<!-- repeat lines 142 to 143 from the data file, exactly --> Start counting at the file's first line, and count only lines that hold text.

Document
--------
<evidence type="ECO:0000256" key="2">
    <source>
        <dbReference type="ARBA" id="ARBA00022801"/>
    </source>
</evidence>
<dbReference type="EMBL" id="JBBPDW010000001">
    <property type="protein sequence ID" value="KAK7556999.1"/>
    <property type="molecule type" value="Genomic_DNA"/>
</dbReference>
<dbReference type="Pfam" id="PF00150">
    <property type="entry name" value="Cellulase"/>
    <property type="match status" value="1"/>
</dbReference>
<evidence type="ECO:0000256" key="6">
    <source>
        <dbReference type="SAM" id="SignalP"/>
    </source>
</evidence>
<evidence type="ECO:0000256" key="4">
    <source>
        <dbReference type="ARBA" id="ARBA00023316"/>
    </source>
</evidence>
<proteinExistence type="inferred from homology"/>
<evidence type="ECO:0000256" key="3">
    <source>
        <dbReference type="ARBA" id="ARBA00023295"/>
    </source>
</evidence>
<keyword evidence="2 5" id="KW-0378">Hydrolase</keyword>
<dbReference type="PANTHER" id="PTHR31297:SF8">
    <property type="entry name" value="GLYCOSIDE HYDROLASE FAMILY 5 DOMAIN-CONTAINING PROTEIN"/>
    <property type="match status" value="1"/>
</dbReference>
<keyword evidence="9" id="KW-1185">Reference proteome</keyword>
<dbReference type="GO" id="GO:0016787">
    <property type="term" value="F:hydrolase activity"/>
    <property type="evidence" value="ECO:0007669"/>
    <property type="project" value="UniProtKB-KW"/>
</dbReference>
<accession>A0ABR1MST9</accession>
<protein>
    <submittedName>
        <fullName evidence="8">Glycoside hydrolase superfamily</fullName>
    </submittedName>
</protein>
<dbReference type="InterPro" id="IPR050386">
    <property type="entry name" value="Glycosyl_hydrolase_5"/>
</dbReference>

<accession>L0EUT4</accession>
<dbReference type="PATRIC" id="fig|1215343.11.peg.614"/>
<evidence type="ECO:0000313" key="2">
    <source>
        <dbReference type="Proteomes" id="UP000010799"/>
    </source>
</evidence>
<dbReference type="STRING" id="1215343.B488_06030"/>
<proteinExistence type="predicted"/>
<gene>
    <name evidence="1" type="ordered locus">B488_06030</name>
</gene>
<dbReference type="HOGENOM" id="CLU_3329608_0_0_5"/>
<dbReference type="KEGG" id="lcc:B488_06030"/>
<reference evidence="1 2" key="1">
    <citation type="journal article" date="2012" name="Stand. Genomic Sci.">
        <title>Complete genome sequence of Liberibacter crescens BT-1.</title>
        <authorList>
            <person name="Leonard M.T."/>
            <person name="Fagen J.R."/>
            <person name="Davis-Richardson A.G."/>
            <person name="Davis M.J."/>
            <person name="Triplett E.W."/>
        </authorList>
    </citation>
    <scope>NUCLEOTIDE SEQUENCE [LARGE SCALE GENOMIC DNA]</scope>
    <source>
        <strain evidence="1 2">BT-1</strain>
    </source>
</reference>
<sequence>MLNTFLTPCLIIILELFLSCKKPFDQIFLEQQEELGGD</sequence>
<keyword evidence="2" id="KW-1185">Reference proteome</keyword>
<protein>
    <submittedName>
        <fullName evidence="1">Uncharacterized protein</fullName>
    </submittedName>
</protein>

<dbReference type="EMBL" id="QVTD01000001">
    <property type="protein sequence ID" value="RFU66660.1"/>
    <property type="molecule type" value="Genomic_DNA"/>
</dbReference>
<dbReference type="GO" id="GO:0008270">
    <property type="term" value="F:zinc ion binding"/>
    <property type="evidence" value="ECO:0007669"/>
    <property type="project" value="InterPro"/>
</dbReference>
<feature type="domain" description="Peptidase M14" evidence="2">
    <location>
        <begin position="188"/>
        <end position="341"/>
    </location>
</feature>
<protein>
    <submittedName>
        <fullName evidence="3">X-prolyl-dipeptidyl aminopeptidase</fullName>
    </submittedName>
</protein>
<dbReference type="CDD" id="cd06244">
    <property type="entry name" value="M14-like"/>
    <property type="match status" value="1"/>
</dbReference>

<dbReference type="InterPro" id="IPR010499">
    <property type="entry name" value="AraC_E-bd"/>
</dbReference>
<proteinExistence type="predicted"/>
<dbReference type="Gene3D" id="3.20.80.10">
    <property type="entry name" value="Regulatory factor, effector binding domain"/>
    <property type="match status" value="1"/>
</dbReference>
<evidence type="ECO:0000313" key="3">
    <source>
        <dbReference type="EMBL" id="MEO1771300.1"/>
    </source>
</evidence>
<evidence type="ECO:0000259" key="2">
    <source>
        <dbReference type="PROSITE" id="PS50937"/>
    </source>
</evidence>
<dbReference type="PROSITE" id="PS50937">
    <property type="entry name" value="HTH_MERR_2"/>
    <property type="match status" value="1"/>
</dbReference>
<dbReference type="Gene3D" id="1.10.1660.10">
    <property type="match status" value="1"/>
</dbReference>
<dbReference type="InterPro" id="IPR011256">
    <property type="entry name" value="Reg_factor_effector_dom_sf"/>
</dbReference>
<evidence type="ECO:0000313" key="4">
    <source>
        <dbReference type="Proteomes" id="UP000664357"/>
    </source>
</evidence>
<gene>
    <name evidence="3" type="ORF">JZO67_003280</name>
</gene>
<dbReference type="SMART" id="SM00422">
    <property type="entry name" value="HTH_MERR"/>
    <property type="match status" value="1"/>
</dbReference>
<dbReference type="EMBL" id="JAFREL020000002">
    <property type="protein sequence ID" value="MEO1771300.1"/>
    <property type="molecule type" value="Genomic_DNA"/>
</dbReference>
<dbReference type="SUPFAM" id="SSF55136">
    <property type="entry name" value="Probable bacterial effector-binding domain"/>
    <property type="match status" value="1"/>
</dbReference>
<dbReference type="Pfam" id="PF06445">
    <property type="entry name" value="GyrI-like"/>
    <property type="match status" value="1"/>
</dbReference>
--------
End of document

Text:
    </source>
</evidence>